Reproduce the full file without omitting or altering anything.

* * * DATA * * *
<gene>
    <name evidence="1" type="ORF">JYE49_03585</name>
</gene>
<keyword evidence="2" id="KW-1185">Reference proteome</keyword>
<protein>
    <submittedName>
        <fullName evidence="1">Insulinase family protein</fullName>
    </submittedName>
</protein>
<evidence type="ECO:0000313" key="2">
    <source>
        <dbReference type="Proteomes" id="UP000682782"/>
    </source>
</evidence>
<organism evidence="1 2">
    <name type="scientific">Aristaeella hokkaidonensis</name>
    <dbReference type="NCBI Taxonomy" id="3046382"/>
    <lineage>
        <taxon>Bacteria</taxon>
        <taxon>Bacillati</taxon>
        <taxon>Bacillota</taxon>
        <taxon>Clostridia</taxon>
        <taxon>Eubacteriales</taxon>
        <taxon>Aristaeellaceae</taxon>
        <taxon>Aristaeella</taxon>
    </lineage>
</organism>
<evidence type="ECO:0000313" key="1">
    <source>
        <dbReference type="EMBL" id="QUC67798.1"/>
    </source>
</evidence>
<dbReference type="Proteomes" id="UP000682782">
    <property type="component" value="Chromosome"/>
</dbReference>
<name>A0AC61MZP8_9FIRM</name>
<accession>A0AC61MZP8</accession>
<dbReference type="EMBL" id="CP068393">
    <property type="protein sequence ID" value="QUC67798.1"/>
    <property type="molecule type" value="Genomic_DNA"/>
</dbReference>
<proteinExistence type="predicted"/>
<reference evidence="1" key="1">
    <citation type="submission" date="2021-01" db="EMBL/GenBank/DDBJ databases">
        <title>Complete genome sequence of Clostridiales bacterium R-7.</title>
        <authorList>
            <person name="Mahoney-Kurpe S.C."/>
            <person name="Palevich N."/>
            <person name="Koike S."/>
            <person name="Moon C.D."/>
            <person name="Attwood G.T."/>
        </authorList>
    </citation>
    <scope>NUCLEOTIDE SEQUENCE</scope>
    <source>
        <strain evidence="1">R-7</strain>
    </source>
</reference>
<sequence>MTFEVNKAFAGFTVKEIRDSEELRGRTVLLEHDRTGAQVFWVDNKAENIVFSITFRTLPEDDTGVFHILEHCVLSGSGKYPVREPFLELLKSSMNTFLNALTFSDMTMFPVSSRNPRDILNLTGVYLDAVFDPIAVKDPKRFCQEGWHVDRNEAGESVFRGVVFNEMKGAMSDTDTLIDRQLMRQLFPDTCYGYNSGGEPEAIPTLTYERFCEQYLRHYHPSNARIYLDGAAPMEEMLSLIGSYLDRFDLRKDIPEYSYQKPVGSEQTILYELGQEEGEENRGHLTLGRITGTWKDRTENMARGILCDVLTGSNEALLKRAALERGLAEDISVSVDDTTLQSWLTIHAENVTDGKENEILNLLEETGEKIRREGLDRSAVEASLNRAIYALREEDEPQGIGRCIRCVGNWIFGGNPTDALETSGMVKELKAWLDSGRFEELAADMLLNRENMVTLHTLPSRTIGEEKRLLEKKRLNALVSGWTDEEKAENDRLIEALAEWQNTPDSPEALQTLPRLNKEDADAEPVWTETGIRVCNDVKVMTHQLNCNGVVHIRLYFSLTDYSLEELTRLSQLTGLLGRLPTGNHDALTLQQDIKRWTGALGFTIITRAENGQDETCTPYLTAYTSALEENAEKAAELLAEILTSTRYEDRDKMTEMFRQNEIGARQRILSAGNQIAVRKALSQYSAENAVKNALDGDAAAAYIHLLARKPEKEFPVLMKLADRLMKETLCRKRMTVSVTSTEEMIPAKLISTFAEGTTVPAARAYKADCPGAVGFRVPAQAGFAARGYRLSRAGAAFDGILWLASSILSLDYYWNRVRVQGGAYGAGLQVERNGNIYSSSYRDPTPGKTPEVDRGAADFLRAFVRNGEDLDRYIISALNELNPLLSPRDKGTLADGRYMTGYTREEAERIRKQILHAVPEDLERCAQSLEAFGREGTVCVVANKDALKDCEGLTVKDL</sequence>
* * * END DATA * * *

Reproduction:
<gene>
    <name evidence="1" type="ORF">JYE49_03585</name>
</gene>
<keyword evidence="2" id="KW-1185">Reference proteome</keyword>
<protein>
    <submittedName>
        <fullName evidence="1">Insulinase family protein</fullName>
    </submittedName>
</protein>
<evidence type="ECO:0000313" key="2">
    <source>
        <dbReference type="Proteomes" id="UP000682782"/>
    </source>
</evidence>
<organism evidence="1 2">
    <name type="scientific">Aristaeella hokkaidonensis</name>
    <dbReference type="NCBI Taxonomy" id="3046382"/>
    <lineage>
        <taxon>Bacteria</taxon>
        <taxon>Bacillati</taxon>
        <taxon>Bacillota</taxon>
        <taxon>Clostridia</taxon>
        <taxon>Eubacteriales</taxon>
        <taxon>Aristaeellaceae</taxon>
        <taxon>Aristaeella</taxon>
    </lineage>
</organism>
<evidence type="ECO:0000313" key="1">
    <source>
        <dbReference type="EMBL" id="QUC67798.1"/>
    </source>
</evidence>
<dbReference type="Proteomes" id="UP000682782">
    <property type="component" value="Chromosome"/>
</dbReference>
<name>A0AC61MZP8_9FIRM</name>
<accession>A0AC61MZP8</accession>
<dbReference type="EMBL" id="CP068393">
    <property type="protein sequence ID" value="QUC67798.1"/>
    <property type="molecule type" value="Genomic_DNA"/>
</dbReference>
<proteinExistence type="predicted"/>
<reference evidence="1" key="1">
    <citation type="submission" date="2021-01" db="EMBL/GenBank/DDBJ databases">
        <title>Complete genome sequence of Clostridiales bacterium R-7.</title>
        <authorList>
            <person name="Mahoney-Kurpe S.C."/>
            <person name="Palevich N."/>
            <person name="Koike S."/>
            <person name="Moon C.D."/>
            <person name="Attwood G.T."/>
        </authorList>
    </citation>
    <scope>NUCLEOTIDE SEQUENCE</scope>
    <source>
        <strain evidence="1">R-7</strain>
    </source>
</reference>
<sequence>MTFEVNKAFAGFTVKEIRDSEELRGRTVLLEHDRTGAQVFWVDNKAENIVFSITFRTLPEDDTGVFHILEHCVLSGSGKYPVREPFLELLKSSMNTFLNALTFSDMTMFPVSSRNPRDILNLTGVYLDAVFDPIAVKDPKRFCQEGWHVDRNEAGESVFRGVVFNEMKGAMSDTDTLIDRQLMRQLFPDTCYGYNSGGEPEAIPTLTYERFCEQYLRHYHPSNARIYLDGAAPMEEMLSLIGSYLDRFDLRKDIPEYSYQKPVGSEQTILYELGQEEGEENRGHLTLGRITGTWKDRTENMARGILCDVLTGSNEALLKRAALERGLAEDISVSVDDTTLQSWLTIHAENVTDGKENEILNLLEETGEKIRREGLDRSAVEASLNRAIYALREEDEPQGIGRCIRCVGNWIFGGNPTDALETSGMVKELKAWLDSGRFEELAADMLLNRENMVTLHTLPSRTIGEEKRLLEKKRLNALVSGWTDEEKAENDRLIEALAEWQNTPDSPEALQTLPRLNKEDADAEPVWTETGIRVCNDVKVMTHQLNCNGVVHIRLYFSLTDYSLEELTRLSQLTGLLGRLPTGNHDALTLQQDIKRWTGALGFTIITRAENGQDETCTPYLTAYTSALEENAEKAAELLAEILTSTRYEDRDKMTEMFRQNEIGARQRILSAGNQIAVRKALSQYSAENAVKNALDGDAAAAYIHLLARKPEKEFPVLMKLADRLMKETLCRKRMTVSVTSTEEMIPAKLISTFAEGTTVPAARAYKADCPGAVGFRVPAQAGFAARGYRLSRAGAAFDGILWLASSILSLDYYWNRVRVQGGAYGAGLQVERNGNIYSSSYRDPTPGKTPEVDRGAADFLRAFVRNGEDLDRYIISALNELNPLLSPRDKGTLADGRYMTGYTREEAERIRKQILHAVPEDLERCAQSLEAFGREGTVCVVANKDALKDCEGLTVKDL</sequence>